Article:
President Obama’s State of the Union address builds on his speech in Osawatomie, Kan. in December and that is a very good thing. That speech identified “whether this will be a country where working people can earn enough to raise a family, build a modest savings, own a home, and secure their retirement” as the key issue and argued against “you’re-on-your-own economics,” the economic perspective that says everyone should fend for themselves. We have increasingly followed such a vision over the last few decades and the results are clear, “fewer and fewer of the folks who contributed to the success of our economy actually benefitted from that success. Those at the very top grew wealthier from their incomes and investments than ever before.”
In contrast, the SOTU speech said, “We can either settle for a country where a shrinking number of people do really well, while a growing number of Americans barely get by. Or we can restore an economy where everyone gets a fair shot, everyone does their fair share, and everyone plays by the same set of rules.”
Obama pointed the way with a “blueprint for an economy that’s built to last – an economy built on American manufacturing, American energy, skills for American workers, and a renewal of American values.”
This is a much more encouraging policy vision than that offered by any of the president’s possible political opponents in the upcoming election; their policies are various versions of cutting taxes, especially on incomes obtained from wealth, redistributing the tax burden onto middle-class and low-income families and generating large permanent deficits. This is doubling down on the failed policies of the past.
Of course, whether Obama’s plan can lead to the desired results will depend on a political configuration that allows such policies to be legislated. It also depends on having a budget policy that actually delivers on the expanded public investments in innovation, education, infrastructure and manufacturing that are central to this strategy. That requires reversing the current course of budgets which imply major retrenchment of public investments over the next 10 years. The president’s establishment of the Buffett rule can help in this regard, especially since the SOTU clarified it as, “If you make more than $1 million a year, you should not pay less than 30 percent in taxes.” It would be stronger and more effective if we just taxed earned and unearned income at the same rate.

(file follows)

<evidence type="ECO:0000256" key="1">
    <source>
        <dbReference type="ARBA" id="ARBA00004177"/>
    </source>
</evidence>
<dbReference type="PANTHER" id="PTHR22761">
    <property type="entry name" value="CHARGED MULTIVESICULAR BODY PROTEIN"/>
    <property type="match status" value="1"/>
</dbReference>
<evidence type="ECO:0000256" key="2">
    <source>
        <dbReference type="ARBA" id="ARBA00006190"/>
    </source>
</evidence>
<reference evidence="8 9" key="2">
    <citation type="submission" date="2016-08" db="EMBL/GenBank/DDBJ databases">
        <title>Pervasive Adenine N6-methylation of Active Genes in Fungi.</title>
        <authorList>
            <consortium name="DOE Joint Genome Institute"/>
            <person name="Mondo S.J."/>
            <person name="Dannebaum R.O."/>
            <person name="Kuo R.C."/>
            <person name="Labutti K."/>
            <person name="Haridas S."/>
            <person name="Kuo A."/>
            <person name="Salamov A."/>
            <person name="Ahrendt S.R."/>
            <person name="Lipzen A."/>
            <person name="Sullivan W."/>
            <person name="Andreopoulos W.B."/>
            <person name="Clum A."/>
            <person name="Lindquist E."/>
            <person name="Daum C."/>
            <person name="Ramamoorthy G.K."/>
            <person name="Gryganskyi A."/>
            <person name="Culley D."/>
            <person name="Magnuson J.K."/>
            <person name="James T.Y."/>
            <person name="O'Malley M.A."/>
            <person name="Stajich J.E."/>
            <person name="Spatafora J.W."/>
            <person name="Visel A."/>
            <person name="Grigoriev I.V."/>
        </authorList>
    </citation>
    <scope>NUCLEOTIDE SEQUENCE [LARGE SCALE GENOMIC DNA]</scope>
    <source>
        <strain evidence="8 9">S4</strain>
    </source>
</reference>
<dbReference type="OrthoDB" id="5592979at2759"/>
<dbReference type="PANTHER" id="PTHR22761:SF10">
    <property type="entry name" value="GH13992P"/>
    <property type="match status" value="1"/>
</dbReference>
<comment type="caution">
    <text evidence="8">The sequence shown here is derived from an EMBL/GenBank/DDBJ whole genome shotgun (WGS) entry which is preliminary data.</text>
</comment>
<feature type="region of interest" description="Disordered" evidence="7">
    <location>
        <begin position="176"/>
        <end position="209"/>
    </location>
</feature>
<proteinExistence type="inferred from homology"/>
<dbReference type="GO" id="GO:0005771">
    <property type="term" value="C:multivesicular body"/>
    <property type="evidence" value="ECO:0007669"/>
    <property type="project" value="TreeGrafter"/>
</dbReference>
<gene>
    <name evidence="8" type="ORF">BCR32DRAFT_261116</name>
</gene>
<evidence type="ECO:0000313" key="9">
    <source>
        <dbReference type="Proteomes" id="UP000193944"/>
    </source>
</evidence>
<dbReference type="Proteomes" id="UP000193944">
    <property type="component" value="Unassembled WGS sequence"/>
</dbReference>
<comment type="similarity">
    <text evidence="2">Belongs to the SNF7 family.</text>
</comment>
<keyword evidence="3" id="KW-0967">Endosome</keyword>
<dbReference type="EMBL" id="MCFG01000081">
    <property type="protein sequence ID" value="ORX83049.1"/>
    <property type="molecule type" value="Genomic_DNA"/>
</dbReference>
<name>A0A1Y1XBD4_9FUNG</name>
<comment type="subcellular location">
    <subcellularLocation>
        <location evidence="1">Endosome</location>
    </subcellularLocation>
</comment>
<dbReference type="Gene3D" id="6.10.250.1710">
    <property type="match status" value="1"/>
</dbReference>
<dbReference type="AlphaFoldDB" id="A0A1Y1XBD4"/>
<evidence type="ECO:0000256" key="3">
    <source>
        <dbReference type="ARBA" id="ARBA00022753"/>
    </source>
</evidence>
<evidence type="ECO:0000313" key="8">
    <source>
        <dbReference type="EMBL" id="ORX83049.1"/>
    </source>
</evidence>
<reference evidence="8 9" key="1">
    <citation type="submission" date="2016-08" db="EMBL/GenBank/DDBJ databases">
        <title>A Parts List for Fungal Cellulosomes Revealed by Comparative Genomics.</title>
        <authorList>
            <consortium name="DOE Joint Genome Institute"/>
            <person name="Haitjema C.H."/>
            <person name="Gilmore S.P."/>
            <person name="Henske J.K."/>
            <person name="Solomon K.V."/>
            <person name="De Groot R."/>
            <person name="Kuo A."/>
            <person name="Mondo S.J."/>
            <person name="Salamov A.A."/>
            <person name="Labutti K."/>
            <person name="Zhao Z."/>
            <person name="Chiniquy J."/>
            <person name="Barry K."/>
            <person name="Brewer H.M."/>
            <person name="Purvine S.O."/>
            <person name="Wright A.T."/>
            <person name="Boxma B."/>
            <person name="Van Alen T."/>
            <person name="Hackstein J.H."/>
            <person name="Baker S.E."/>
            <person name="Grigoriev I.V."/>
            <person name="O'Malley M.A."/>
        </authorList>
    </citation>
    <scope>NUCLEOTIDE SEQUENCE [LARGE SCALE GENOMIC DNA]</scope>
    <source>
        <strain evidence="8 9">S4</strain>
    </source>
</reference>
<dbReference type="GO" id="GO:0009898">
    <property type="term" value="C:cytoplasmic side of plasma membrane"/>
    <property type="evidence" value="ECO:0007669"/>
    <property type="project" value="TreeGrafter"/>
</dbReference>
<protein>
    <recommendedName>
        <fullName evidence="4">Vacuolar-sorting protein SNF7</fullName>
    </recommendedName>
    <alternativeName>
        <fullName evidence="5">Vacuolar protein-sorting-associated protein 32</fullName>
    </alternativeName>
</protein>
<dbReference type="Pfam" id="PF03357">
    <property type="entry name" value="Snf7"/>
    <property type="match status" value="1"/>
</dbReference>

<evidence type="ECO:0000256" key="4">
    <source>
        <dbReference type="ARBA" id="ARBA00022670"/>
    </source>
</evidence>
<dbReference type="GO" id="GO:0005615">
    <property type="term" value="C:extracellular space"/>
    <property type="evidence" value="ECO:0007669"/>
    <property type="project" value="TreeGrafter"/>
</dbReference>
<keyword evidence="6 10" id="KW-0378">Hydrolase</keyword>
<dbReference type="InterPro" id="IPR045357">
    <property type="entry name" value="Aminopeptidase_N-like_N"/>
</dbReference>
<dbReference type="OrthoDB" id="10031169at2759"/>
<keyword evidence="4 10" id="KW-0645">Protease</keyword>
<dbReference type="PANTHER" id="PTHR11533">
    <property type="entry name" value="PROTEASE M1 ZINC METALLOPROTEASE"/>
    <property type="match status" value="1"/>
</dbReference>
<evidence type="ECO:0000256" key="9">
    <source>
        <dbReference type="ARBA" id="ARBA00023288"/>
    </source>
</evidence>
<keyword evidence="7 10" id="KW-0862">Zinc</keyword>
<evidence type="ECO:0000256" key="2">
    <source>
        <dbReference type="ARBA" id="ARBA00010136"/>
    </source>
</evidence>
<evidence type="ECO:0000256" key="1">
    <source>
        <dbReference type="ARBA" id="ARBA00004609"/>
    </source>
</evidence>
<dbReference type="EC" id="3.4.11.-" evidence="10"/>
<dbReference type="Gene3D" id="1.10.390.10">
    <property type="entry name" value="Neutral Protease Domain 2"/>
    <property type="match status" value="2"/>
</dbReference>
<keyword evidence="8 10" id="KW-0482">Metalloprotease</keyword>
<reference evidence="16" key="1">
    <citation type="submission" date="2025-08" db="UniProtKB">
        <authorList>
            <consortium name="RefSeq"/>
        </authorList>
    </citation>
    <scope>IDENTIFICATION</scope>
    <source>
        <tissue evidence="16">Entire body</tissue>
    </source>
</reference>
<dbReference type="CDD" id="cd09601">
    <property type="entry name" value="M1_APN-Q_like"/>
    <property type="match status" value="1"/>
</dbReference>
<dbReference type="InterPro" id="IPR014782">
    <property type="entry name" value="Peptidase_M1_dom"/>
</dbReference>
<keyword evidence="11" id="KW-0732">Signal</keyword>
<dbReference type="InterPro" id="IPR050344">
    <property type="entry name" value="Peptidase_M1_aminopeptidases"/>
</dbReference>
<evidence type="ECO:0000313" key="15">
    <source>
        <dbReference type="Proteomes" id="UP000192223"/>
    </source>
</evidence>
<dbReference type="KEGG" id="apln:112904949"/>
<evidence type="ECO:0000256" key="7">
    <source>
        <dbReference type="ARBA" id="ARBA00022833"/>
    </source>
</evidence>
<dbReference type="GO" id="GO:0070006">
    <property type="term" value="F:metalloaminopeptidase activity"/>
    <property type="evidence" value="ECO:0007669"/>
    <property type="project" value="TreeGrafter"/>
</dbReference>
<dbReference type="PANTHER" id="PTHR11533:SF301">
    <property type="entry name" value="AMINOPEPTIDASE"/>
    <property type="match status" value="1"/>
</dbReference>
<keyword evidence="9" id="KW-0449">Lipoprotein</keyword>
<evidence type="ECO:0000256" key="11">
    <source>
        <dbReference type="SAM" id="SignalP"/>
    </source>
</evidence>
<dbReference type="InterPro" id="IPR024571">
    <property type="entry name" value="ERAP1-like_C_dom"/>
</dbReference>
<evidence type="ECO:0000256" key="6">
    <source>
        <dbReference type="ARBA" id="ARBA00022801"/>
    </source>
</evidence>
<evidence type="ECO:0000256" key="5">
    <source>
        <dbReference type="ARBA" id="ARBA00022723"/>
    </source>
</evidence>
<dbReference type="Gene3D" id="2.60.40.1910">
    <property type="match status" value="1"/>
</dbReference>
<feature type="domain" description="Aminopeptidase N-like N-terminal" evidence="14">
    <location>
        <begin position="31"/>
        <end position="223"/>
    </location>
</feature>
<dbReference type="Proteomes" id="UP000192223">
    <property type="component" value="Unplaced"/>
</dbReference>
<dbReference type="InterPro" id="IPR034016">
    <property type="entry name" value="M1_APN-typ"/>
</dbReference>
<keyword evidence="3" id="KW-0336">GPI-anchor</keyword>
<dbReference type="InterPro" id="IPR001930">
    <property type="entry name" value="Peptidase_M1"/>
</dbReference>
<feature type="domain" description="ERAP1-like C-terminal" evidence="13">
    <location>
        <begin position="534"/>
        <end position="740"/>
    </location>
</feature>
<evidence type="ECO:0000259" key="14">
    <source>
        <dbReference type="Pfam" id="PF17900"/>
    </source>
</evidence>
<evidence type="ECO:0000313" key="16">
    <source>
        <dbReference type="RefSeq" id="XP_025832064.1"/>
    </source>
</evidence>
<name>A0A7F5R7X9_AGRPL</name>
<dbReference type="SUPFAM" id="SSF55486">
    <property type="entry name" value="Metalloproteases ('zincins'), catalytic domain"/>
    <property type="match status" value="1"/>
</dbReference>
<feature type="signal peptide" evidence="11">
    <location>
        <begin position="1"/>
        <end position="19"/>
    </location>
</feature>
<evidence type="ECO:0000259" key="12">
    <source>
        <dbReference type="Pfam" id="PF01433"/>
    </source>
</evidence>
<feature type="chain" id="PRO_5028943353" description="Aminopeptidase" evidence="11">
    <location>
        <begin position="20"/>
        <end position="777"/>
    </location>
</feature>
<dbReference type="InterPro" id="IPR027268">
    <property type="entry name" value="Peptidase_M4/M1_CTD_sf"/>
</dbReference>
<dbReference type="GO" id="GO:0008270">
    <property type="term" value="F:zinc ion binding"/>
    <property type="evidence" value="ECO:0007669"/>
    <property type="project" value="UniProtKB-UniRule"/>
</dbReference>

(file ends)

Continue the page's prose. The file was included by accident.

Last, as the president has noted at other moments, the typical working family has not benefited from productivity gains and economic growth over the last three decades. His pillars of growth (clean energy, infrastructure, innovation, education and skills) will strengthen productivity growth but do not directly address the need to reconnect pay and productivity growth. That requires low unemployment, a much higher minimum wage, better and actually enforced labor standards, and establishing in practice the ability of workers to conduct collective bargaining. It requires a trade policy (and exchange rate policies) that does not undercut our manufacturing sector. It requires the administration to stop its silly mantra of doubling exports and ignoring imports since the reality is that it is the ‘net’ of these two that affects growth and jobs. It requires building an economy where the financial sector is not dominant. And, that will require policies opposed by wealthy interests, a difficult trick in the age of Citizens United. That means we will need to weaken the impact of money in our democracy. There’s nothing easy about this path, but there is no alternative if we truly seek a democracy and an economy that work for everyone.